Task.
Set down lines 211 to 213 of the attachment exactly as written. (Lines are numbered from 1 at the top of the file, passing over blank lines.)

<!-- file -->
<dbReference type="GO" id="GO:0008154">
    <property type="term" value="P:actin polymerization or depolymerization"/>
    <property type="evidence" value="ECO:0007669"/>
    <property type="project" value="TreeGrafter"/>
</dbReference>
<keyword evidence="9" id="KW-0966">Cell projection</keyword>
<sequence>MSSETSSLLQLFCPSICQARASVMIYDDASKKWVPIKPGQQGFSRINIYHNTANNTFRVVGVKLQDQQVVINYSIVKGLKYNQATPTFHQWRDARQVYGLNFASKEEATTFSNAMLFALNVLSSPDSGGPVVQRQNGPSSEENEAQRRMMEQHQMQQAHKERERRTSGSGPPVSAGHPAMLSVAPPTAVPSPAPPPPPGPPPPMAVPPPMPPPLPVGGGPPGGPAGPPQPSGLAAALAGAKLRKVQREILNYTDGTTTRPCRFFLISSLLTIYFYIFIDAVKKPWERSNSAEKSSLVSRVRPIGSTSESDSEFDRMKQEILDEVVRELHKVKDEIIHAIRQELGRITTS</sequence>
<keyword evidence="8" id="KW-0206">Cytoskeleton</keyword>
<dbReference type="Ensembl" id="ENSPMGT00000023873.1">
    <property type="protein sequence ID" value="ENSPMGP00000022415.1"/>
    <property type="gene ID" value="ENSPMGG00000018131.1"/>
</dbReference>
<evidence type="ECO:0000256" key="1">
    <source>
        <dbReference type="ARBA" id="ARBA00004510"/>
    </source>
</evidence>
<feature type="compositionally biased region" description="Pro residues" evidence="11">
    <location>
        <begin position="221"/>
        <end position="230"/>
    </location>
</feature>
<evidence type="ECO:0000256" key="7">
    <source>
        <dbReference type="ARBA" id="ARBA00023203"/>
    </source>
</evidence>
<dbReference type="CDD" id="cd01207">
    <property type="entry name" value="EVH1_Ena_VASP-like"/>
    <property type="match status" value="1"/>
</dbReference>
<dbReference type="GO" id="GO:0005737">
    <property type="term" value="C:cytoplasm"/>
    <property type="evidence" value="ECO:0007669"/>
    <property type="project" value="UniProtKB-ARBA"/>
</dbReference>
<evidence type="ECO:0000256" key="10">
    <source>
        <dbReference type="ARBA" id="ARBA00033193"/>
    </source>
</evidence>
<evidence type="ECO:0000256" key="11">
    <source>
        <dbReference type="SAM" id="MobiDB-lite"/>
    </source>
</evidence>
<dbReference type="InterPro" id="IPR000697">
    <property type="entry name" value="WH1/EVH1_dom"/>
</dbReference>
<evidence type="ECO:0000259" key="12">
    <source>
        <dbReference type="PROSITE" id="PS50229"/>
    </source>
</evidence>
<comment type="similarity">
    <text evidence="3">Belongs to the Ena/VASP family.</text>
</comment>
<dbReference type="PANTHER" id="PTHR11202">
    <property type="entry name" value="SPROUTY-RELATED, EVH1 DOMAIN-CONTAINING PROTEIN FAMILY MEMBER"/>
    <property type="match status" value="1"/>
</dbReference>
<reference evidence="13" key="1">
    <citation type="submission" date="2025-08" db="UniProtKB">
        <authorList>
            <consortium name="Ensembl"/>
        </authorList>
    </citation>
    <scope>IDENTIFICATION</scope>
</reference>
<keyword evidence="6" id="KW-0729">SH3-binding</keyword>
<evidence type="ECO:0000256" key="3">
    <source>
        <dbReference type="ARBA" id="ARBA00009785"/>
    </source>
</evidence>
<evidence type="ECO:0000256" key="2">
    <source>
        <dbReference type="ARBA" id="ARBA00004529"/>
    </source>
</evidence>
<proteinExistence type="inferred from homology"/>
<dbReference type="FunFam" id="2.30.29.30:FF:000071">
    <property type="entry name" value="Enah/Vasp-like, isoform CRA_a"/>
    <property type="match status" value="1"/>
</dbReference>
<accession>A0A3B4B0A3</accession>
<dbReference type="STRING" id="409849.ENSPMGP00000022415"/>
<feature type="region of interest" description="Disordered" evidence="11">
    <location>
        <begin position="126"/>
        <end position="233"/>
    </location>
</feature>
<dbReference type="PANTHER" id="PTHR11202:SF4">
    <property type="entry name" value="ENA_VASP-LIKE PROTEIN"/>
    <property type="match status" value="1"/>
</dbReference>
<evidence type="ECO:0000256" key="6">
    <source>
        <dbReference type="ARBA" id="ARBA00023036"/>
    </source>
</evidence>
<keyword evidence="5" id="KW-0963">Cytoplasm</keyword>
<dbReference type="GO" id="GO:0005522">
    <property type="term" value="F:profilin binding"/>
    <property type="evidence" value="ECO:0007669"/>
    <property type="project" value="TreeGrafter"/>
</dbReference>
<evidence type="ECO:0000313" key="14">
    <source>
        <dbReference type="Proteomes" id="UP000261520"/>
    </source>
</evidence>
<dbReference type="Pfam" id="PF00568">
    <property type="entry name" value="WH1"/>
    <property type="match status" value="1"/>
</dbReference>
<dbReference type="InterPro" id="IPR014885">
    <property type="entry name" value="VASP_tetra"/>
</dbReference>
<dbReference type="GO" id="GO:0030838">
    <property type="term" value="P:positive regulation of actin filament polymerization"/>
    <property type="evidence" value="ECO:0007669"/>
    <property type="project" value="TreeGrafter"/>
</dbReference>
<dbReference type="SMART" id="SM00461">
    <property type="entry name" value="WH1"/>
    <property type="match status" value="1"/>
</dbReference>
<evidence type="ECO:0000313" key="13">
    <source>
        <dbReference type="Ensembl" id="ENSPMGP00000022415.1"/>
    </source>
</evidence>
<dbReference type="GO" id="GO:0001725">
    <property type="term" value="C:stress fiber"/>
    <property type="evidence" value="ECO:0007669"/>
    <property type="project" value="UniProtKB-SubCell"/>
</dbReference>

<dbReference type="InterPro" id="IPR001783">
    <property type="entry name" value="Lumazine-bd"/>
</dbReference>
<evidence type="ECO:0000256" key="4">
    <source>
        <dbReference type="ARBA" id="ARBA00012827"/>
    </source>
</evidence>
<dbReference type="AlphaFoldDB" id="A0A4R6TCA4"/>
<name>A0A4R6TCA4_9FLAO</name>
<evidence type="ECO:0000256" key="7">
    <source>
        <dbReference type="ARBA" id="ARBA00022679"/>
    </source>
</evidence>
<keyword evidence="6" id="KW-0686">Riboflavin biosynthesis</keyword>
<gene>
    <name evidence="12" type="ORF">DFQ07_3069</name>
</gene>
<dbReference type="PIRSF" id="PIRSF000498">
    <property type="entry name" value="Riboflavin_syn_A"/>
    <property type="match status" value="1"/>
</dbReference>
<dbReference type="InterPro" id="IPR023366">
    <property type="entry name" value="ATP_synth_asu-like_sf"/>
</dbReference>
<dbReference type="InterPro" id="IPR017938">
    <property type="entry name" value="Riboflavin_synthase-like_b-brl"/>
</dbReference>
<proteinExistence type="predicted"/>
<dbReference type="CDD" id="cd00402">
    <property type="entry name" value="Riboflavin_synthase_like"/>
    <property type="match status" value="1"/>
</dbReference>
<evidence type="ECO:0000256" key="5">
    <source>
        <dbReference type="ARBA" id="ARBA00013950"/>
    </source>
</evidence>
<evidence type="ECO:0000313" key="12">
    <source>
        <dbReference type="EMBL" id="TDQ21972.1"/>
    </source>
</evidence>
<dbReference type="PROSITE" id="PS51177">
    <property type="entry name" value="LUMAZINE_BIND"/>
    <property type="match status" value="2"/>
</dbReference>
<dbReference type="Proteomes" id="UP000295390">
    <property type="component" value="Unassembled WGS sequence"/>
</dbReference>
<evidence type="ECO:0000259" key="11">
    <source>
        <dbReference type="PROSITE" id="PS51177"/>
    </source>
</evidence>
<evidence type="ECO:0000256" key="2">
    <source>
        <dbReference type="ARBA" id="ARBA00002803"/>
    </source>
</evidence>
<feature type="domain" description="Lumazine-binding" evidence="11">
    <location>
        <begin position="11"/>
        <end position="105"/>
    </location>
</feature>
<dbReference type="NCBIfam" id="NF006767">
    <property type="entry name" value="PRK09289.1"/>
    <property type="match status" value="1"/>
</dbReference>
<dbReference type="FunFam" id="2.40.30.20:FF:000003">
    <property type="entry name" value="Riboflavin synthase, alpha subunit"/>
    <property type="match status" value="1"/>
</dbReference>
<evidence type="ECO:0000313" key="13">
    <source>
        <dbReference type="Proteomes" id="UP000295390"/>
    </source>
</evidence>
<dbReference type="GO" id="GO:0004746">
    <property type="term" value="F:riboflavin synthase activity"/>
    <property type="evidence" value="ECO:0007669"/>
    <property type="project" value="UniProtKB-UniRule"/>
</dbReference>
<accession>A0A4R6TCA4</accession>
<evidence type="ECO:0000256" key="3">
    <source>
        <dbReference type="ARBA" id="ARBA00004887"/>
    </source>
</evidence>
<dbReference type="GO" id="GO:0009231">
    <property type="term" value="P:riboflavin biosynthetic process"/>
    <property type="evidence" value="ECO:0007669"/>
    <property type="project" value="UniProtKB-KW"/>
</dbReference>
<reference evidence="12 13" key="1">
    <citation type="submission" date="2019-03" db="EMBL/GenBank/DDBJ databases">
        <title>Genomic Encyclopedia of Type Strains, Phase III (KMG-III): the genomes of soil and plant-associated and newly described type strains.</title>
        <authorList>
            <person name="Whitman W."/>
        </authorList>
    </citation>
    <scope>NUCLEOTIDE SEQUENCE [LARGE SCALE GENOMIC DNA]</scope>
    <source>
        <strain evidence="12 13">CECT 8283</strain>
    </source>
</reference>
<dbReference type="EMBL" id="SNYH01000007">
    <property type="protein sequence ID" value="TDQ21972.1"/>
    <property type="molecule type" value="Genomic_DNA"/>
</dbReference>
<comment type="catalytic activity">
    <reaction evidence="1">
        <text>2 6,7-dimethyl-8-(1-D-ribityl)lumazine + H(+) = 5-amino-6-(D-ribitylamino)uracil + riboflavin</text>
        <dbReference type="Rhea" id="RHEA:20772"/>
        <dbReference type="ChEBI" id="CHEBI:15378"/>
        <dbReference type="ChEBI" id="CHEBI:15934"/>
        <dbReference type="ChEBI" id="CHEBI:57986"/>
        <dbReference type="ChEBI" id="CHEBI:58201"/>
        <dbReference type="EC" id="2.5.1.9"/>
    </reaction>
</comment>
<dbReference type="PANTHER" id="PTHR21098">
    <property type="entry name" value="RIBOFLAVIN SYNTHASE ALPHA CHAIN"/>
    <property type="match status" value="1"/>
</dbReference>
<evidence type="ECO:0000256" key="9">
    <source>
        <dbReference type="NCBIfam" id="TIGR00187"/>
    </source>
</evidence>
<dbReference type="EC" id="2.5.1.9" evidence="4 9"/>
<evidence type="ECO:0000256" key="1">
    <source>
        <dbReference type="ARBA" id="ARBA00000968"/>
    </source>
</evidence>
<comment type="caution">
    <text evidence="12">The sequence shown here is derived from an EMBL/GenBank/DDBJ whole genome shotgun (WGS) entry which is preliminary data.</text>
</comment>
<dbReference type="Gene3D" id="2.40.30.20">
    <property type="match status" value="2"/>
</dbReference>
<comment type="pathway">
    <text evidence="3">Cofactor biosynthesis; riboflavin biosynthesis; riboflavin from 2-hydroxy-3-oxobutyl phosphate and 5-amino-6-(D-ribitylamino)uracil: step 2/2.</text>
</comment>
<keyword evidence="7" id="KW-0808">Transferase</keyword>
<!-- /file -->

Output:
</dbReference>
<dbReference type="FunFam" id="2.40.30.20:FF:000003">
    <property type="entry name" value="Riboflavin synthase, alpha subunit"/>